Don't miss the real point about Google Glass

Between the hipsters and the fearful, the meaningful implications of Google's supermobile tech are getting lost

Living and working at the edge of Silicon Valley (in San Francisco), I know I reside in an alternative universe populated by two parts culturally sensitive well-meaning people, one part mercenary libertarians, one part militant liberals, and three parts technology addicts. We're the region where Google tests out driverless cars on our everyday roads, where VCs strip-mine an army of highly paid entrepreneurs and technologists, where there are more Priuses and iPhones than Fords and watches, and where every other jacket, tote bag, or T-shirt has a tech company's brand emblazoned on it.

As you might imagine, a lot of people here -- and in our colonies throughout the world such as New York's Silicon Alley -- are enraptured with or enraged by Google Glass, the prototype pair of Internet-connected glasses that Google may release in a year or so to the general public but are currently in the possession of a lucky few developers. With Web connectivity, a verbal interface, and a screen image beamed directly into your eye, it's the ultimate mobile device. Look, ma -- no hands!

[ Google Glass's dark side: The spy that's always on that you forget is there. | Keep up on key mobile developments and insights via Twitter and with the Mobile Edge blog and Mobilize newsletter. ]

The geek community here is swooning over Google Glass, imagining a world where they can keep one eye on virtual reality rather than both eyes on the real world, all without the inconvenience of pulling their iPhone or Galaxy S III out of a pocket. Conversations -- not just at ultrageeky Google itself -- turn quickly to how cool it would be to get augmented reality descriptions and videos as you walk down a street, eat a meal, play a game, or any number of activities. Of course, geeks prove their manhood by talking about how they've already jailbroken or tweaked the Google Glass prototypes, so they can do even cooler things. Sadly, there's also a Neanderthal group of people that make fun of the objects of geeks' passion, reminiscent of those old Charles Atlas ads where the beach bully kicks sand in the face of the nerdy 98-pound weakling.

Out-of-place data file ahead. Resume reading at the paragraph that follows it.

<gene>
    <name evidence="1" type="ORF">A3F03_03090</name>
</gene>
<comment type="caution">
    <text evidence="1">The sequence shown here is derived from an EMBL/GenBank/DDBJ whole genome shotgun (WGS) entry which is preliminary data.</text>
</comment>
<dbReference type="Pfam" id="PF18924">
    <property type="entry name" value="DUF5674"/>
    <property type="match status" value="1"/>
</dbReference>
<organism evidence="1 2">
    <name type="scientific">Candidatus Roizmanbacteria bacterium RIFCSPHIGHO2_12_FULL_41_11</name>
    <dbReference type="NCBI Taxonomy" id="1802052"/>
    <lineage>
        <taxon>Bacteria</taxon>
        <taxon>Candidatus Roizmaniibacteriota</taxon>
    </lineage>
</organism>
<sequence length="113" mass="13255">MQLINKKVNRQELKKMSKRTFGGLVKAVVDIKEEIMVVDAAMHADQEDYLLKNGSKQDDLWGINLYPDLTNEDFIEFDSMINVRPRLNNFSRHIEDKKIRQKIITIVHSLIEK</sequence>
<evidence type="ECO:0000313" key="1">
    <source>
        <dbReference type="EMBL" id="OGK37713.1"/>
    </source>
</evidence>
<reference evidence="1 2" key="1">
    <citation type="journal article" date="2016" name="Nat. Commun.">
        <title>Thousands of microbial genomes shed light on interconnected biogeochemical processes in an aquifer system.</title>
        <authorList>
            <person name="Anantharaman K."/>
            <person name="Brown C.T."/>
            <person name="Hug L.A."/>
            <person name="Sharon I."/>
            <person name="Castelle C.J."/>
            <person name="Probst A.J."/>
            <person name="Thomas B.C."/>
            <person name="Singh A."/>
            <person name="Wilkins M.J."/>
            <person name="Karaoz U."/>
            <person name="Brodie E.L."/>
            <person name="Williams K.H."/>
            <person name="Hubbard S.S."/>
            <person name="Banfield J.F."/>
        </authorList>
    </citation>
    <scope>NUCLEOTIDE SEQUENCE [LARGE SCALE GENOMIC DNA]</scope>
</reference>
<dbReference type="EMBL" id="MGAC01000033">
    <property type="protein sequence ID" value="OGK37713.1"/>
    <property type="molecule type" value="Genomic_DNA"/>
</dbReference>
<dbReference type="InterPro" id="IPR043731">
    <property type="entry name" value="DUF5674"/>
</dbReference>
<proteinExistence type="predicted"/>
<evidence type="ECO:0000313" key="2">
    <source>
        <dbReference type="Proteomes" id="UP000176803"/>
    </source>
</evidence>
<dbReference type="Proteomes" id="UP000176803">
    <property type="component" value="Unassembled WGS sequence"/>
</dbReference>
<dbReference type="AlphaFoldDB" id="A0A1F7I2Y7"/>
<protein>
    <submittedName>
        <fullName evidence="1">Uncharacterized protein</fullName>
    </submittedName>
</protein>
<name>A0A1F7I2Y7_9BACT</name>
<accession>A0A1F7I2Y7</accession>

At the same time, the well-meaning worryworts are fretting over Google Glass. How many young geeks will meet their demise by walking in front of a Muni bus, distracted by the display on their Google Glasses? How many cars will plunge off the Bay Bridge, distracted from the treacherous S curve as their drivers read their tweets in one eye?

How many relationships will fade as people enmesh themselves in their Google Glass world, even while sitting across from each other at a table? If you think the depersonalization brought on by computers, smartphones, and tablets is bad, just wait until no one actually interacts with each other even when physically together. Are you looking at me or that samurai warrior beamed onto your retina?

Will Google Glass cause new eyestrain maladies to replace the thumbstrain maladies brought on by smartphones and the RSI maladies brought on by keyboards? Of course, data-mining Google will find ways to use it to strip-mine more of your personal data. I've heard one colleague suggest that Google Glass is designed for the era of the driverless car, when Google can finally take advantage of the time you spend behind the wheel, once you don't have to drive any more.

These are extremes, but also perfectly true reactions. The geek utopian vision and the worrywort dystopian vision have elements of truth, but they miss the real point of technologies like Google Glass that promise both highly mobile technology and intimate technology.

The reason that smartphones became the fastest-adopted consumer technology ever -- until the iPad came along -- is the combination of mobility, personal-ness, and utility. Google Glass will be even more mobile and more personal to the point I call it "intimate," as it becomes almost part of you.

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